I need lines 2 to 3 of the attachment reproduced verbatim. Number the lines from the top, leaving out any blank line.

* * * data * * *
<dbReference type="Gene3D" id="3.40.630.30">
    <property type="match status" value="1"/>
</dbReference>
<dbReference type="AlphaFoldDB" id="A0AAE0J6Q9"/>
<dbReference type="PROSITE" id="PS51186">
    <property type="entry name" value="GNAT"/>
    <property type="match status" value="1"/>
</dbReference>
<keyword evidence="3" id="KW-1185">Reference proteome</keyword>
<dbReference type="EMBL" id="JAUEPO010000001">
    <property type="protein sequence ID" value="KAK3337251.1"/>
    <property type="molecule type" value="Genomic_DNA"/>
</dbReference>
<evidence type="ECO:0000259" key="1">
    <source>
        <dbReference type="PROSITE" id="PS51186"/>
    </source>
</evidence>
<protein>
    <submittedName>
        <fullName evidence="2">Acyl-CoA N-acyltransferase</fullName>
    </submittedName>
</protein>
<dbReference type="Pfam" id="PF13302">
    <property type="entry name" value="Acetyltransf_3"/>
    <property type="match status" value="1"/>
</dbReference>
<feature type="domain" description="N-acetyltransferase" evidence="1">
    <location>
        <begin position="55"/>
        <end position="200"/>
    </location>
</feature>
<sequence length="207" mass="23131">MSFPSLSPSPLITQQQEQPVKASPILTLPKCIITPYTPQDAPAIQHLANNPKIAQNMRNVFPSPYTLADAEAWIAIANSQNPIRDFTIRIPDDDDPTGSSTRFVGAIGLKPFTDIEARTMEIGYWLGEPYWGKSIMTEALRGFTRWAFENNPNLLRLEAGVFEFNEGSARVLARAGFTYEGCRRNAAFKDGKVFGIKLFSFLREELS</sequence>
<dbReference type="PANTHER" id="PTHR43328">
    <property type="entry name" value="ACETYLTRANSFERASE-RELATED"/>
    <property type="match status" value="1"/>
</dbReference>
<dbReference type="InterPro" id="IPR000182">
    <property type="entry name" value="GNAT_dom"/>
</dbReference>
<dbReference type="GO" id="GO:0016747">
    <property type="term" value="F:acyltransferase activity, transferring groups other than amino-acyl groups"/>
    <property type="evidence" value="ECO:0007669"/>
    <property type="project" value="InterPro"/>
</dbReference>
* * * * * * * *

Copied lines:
    <property type="match status" value="1"/>
</dbReference>